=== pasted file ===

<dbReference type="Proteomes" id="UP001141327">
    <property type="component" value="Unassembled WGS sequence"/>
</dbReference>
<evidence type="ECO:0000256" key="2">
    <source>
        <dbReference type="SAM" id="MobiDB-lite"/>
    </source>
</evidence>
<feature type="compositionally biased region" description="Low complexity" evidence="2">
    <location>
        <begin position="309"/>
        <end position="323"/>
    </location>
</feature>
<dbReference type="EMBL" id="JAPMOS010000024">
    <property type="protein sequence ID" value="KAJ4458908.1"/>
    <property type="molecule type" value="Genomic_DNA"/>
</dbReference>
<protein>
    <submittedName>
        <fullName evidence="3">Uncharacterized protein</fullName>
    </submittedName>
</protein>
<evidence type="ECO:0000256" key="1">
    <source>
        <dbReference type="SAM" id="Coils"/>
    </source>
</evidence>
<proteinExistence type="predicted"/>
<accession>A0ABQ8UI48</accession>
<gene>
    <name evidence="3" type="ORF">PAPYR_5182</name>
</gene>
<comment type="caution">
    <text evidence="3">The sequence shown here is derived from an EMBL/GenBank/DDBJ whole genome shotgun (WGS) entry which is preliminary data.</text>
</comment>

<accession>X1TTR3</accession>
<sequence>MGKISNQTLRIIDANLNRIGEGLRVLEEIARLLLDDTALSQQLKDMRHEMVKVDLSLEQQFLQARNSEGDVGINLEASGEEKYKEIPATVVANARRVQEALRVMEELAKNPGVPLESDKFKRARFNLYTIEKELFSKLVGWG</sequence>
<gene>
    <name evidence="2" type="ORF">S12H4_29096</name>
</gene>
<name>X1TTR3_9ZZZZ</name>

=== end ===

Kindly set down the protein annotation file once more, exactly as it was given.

<dbReference type="Proteomes" id="UP001141327">
    <property type="component" value="Unassembled WGS sequence"/>
</dbReference>
<evidence type="ECO:0000256" key="2">
    <source>
        <dbReference type="SAM" id="MobiDB-lite"/>
    </source>
</evidence>
<feature type="compositionally biased region" description="Low complexity" evidence="2">
    <location>
        <begin position="309"/>
        <end position="323"/>
    </location>
</feature>
<dbReference type="EMBL" id="JAPMOS010000024">
    <property type="protein sequence ID" value="KAJ4458908.1"/>
    <property type="molecule type" value="Genomic_DNA"/>
</dbReference>
<protein>
    <submittedName>
        <fullName evidence="3">Uncharacterized protein</fullName>
    </submittedName>
</protein>
<evidence type="ECO:0000256" key="1">
    <source>
        <dbReference type="SAM" id="Coils"/>
    </source>
</evidence>
<proteinExistence type="predicted"/>
<accession>A0ABQ8UI48</accession>
<gene>
    <name evidence="3" type="ORF">PAPYR_5182</name>
</gene>
<comment type="caution">
    <text evidence="3">The sequence shown here is derived from an EMBL/GenBank/DDBJ whole genome shotgun (WGS) entry which is preliminary data.</text>
</comment>

<accession>X1TTR3</accession>
<sequence>MGKISNQTLRIIDANLNRIGEGLRVLEEIARLLLDDTALSQQLKDMRHEMVKVDLSLEQQFLQARNSEGDVGINLEASGEEKYKEIPATVVANARRVQEALRVMEELAKNPGVPLESDKFKRARFNLYTIEKELFSKLVGWG</sequence>
<gene>
    <name evidence="2" type="ORF">S12H4_29096</name>
</gene>
<name>X1TTR3_9ZZZZ</name>